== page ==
Rhea’s Story

with the other girls in my pack. They had different ideas. She was spending far too much time in her crate and, as gut-wrenching as it By Lynne Dahlén was to part with her, I felt she would be far happier as an “only” dog. She was spayed before she was placed. etermination and perseverance should be Fast forward 4 years - I received a call from a Rhea’s registered name! Chazlyn’s Purely friend saying 8 year old Rhea had gone down. Providence SL was placed in pet home when she was 4 years old. She was shown a few Unfortunately, her owner didn’t call me immediately and we lost valuable treatment times in the first four years she was with us, time. To make an extremely long story fairly pointed, but I wasn’t thrilled with her rear short, the owner couldn’t afford surgery and was movement and decided we shouldn’t breed her. not able to cope with a disabled dog. I owe a big She loved people, but was also one of those thank you to many friends, and vets almost 300 girls who wanted badly to be the “alpha bitch” miles away who helped Rhea get proper treatment. After assesments by 4 different vets, my friend and also a vet, Dr. Peggy Orzel, brought Rhea to the Fox Valley Referral Center in Appleton, WI. The board certified surgeon, Dr. Bruce VanEnkevort, gave her an 85% chance of complete recovery after surgery to her C3 disk. The surgery went extremely well and the recovery was remarkable. Rhea was standing within 48 hours after the http://youtu.be/VDBCSq2JOLU

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SAVING DOGS WITH SPINAL CORD INJURIES ScienceDaily (Jan. 18, 2012) — Dogs with spinal cord injuries may soon benefit from an experimental drug being tested by researchers at the University of California, San Francisco (UCSF) and Texas A&M College of Veterinary Medicine & Biomedical Sciences — work that they hope will one day help people with similar injuries. Funded through a three-year, $750,000 grant from the U.S. Department of Defense, the drug to mitigate damage has already proven effective in mice at UCSF. Now the Texas team will test how it works in previously injured short-legged, long torso breeds of dog like dachshunds, beagles and corgis, who often suffer injuries when a disk in their back spontaneously ruptures, damaging the underlying spinal cord. About 120 dogs a year that develop sudden onset hind limb paralysis after such injuries are brought to the Small Animal Hospital of Texas A&M University, where they receive surgical and medical treatment similar to that for human spinal cord injury. Now, researchers will test whether the new treatment works on some of these dogs, with their owners’ consent. “It would be phenomenal if it works,” said Linda J. Noble-Haeusslein, PhD, a professor in the UCSF departments of Neurological Surgery and Physical Therapy and Rehabilitation Science who designed the intervention. “We are in a unique position of being able to treat a dog population where there are simply no current therapies that could effectively improve their hind limb function.” The new treatment does not seek to regrow injured pathways in the spinal cord. Instead, it aims to mitigate damage secondary to the spinal cord injury. Most spinal cord injuries trigger a cascade of chemical reactions in the spinal cord that collectively damage nearby cells and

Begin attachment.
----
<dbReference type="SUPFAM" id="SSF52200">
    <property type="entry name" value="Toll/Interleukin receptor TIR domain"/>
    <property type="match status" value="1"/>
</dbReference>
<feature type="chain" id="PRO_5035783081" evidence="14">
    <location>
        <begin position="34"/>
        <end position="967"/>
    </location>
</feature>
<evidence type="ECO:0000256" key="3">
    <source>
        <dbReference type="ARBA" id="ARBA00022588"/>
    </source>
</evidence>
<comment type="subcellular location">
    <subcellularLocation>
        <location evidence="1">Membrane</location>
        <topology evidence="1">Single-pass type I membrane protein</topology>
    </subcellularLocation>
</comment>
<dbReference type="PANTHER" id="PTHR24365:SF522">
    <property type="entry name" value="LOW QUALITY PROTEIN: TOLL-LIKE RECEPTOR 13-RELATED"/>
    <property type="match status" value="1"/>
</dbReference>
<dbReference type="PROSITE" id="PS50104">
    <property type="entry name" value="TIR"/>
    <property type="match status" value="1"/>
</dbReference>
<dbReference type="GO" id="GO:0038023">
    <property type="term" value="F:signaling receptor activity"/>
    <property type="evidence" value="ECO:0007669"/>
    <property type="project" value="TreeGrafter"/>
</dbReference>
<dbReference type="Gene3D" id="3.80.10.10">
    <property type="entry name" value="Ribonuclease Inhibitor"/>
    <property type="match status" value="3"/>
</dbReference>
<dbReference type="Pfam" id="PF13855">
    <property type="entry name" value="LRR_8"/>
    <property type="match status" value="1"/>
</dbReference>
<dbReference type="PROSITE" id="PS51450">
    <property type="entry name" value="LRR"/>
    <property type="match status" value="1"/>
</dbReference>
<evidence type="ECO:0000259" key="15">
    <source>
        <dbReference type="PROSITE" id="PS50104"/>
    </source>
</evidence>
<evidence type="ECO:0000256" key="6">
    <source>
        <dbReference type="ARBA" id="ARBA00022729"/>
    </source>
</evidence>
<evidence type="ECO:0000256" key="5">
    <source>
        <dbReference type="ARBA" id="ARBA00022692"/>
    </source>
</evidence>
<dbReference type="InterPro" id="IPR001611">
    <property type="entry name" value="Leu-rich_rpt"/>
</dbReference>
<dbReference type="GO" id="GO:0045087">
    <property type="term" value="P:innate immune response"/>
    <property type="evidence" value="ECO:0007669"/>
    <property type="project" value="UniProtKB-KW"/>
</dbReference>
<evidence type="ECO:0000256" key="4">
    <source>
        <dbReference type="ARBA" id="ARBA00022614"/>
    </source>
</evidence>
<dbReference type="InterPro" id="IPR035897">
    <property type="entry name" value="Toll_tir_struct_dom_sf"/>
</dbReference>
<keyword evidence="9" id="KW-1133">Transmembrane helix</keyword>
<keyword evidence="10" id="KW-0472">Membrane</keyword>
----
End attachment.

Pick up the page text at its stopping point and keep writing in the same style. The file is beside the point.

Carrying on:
surgery. 4 days later, Rhea’s breeder, Ellen Weiland, transported Rhea half way across the state where I picked her up and returned home to northern Wisconsin. Within just a few days she was attempting to walk, and she returned to normal quickly after minimal walking therapy. That was in February of 2011. A year later Rhea is running and playing (her buddies now are our 13 year old male Lhasa rescue and our little black house cat). We keep her separate from our other dachsies to avoid any “issues” (so much for no dogs upstairs!) One would never know she wasn’t able to walk at one time. As Cris stated, IVDD is not a death sentence and with education and proper care, our dogs can go on to live happy, healthy and long lives. Surgery is not the only option. As breeders, we all try to do our best to breed away from known back issues, but I’m sure the great majority of us who have had more than a few litters have had to deal with IVDD at one time or another. Rhea was the first in our 25 years of limited breeding that has had a disc problem not attributed to an injury. Luckily, she never had puppies. Surgery is not the only option - but knowing where to find the resources to help a disabled pet is the first step. A Dodgerslist brochure should be included in each and every puppy packet we give to our new puppy owners.